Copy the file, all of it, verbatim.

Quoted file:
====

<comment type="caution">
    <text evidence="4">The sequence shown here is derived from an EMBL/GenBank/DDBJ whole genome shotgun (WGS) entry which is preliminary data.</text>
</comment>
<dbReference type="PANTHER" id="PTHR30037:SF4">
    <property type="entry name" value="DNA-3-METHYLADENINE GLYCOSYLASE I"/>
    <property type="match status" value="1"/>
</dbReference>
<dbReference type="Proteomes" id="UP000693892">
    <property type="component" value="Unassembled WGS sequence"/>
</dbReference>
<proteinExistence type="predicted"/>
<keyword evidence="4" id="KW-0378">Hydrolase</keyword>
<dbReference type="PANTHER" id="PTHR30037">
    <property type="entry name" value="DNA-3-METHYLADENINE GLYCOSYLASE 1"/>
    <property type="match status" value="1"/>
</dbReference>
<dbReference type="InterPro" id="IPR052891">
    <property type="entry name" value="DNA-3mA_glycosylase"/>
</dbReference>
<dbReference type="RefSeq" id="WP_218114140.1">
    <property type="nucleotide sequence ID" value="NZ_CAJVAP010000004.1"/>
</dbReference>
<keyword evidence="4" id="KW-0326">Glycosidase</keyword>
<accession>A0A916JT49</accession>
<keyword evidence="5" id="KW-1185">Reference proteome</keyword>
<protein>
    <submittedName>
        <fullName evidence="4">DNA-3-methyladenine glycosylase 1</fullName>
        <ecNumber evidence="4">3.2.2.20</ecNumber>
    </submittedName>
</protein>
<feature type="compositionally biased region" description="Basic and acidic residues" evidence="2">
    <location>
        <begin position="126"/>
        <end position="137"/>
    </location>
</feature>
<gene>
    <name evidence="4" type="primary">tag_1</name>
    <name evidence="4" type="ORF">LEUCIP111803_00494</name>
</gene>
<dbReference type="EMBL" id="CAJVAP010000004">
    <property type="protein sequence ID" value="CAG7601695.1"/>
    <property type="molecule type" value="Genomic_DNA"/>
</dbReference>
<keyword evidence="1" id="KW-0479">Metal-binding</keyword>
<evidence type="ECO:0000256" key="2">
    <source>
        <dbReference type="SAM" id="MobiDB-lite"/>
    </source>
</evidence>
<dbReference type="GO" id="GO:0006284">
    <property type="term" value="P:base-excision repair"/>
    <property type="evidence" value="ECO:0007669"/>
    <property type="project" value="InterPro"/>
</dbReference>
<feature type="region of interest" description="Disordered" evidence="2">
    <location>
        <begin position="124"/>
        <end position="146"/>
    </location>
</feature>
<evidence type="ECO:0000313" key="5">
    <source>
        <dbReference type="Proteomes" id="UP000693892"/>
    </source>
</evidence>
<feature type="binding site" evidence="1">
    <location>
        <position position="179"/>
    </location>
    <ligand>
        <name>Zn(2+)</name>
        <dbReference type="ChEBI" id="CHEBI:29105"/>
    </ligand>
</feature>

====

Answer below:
<comment type="caution">
    <text evidence="4">The sequence shown here is derived from an EMBL/GenBank/DDBJ whole genome shotgun (WGS) entry which is preliminary data.</text>
</comment>
<dbReference type="PANTHER" id="PTHR30037:SF4">
    <property type="entry name" value="DNA-3-METHYLADENINE GLYCOSYLASE I"/>
    <property type="match status" value="1"/>
</dbReference>
<dbReference type="Proteomes" id="UP000693892">
    <property type="component" value="Unassembled WGS sequence"/>
</dbReference>
<proteinExistence type="predicted"/>
<keyword evidence="4" id="KW-0378">Hydrolase</keyword>
<dbReference type="PANTHER" id="PTHR30037">
    <property type="entry name" value="DNA-3-METHYLADENINE GLYCOSYLASE 1"/>
    <property type="match status" value="1"/>
</dbReference>
<dbReference type="InterPro" id="IPR052891">
    <property type="entry name" value="DNA-3mA_glycosylase"/>
</dbReference>
<dbReference type="RefSeq" id="WP_218114140.1">
    <property type="nucleotide sequence ID" value="NZ_CAJVAP010000004.1"/>
</dbReference>
<keyword evidence="4" id="KW-0326">Glycosidase</keyword>
<accession>A0A916JT49</accession>
<keyword evidence="5" id="KW-1185">Reference proteome</keyword>
<protein>
    <submittedName>
        <fullName evidence="4">DNA-3-methyladenine glycosylase 1</fullName>
        <ecNumber evidence="4">3.2.2.20</ecNumber>
    </submittedName>
</protein>
<feature type="compositionally biased region" description="Basic and acidic residues" evidence="2">
    <location>
        <begin position="126"/>
        <end position="137"/>
    </location>
</feature>
<gene>
    <name evidence="4" type="primary">tag_1</name>
    <name evidence="4" type="ORF">LEUCIP111803_00494</name>
</gene>
<dbReference type="EMBL" id="CAJVAP010000004">
    <property type="protein sequence ID" value="CAG7601695.1"/>
    <property type="molecule type" value="Genomic_DNA"/>
</dbReference>
<keyword evidence="1" id="KW-0479">Metal-binding</keyword>
<evidence type="ECO:0000256" key="2">
    <source>
        <dbReference type="SAM" id="MobiDB-lite"/>
    </source>
</evidence>
<dbReference type="GO" id="GO:0006284">
    <property type="term" value="P:base-excision repair"/>
    <property type="evidence" value="ECO:0007669"/>
    <property type="project" value="InterPro"/>
</dbReference>
<feature type="region of interest" description="Disordered" evidence="2">
    <location>
        <begin position="124"/>
        <end position="146"/>
    </location>
</feature>
<evidence type="ECO:0000313" key="5">
    <source>
        <dbReference type="Proteomes" id="UP000693892"/>
    </source>
</evidence>
<feature type="binding site" evidence="1">
    <location>
        <position position="179"/>
    </location>
    <ligand>
        <name>Zn(2+)</name>
        <dbReference type="ChEBI" id="CHEBI:29105"/>
    </ligand>
</feature>